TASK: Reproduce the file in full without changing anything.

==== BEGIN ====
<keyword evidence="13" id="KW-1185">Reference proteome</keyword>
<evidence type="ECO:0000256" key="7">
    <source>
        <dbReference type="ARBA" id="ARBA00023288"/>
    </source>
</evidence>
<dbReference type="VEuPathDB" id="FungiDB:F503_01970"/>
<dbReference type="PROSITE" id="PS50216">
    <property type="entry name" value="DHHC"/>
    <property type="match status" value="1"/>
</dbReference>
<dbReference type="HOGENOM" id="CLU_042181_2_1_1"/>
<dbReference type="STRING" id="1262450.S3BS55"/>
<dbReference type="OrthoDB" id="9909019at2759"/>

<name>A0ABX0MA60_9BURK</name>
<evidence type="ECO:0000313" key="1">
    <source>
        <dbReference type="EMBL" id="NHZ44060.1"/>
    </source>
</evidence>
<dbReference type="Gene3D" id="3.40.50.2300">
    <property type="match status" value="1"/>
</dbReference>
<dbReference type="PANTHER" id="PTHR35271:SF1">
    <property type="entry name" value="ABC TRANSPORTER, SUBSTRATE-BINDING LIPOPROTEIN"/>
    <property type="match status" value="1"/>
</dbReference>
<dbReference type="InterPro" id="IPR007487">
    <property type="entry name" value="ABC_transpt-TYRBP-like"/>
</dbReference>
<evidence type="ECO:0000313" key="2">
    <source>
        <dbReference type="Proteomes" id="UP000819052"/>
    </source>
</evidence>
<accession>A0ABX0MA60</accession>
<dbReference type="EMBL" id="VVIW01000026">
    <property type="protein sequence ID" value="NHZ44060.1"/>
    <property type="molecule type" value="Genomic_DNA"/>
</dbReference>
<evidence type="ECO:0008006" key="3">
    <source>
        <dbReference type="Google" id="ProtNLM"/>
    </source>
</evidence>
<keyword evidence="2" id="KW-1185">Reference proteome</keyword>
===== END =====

<keyword evidence="13" id="KW-1185">Reference proteome</keyword>
<evidence type="ECO:0000256" key="7">
    <source>
        <dbReference type="ARBA" id="ARBA00023288"/>
    </source>
</evidence>
<dbReference type="VEuPathDB" id="FungiDB:F503_01970"/>
<dbReference type="PROSITE" id="PS50216">
    <property type="entry name" value="DHHC"/>
    <property type="match status" value="1"/>
</dbReference>
<dbReference type="HOGENOM" id="CLU_042181_2_1_1"/>
<dbReference type="STRING" id="1262450.S3BS55"/>
<dbReference type="OrthoDB" id="9909019at2759"/>

<name>A0ABX0MA60_9BURK</name>
<evidence type="ECO:0000313" key="1">
    <source>
        <dbReference type="EMBL" id="NHZ44060.1"/>
    </source>
</evidence>
<dbReference type="Gene3D" id="3.40.50.2300">
    <property type="match status" value="1"/>
</dbReference>
<dbReference type="PANTHER" id="PTHR35271:SF1">
    <property type="entry name" value="ABC TRANSPORTER, SUBSTRATE-BINDING LIPOPROTEIN"/>
    <property type="match status" value="1"/>
</dbReference>
<dbReference type="InterPro" id="IPR007487">
    <property type="entry name" value="ABC_transpt-TYRBP-like"/>
</dbReference>
<evidence type="ECO:0000313" key="2">
    <source>
        <dbReference type="Proteomes" id="UP000819052"/>
    </source>
</evidence>
<accession>A0ABX0MA60</accession>
<dbReference type="EMBL" id="VVIW01000026">
    <property type="protein sequence ID" value="NHZ44060.1"/>
    <property type="molecule type" value="Genomic_DNA"/>
</dbReference>
<evidence type="ECO:0008006" key="3">
    <source>
        <dbReference type="Google" id="ProtNLM"/>
    </source>
</evidence>
<keyword evidence="2" id="KW-1185">Reference proteome</keyword>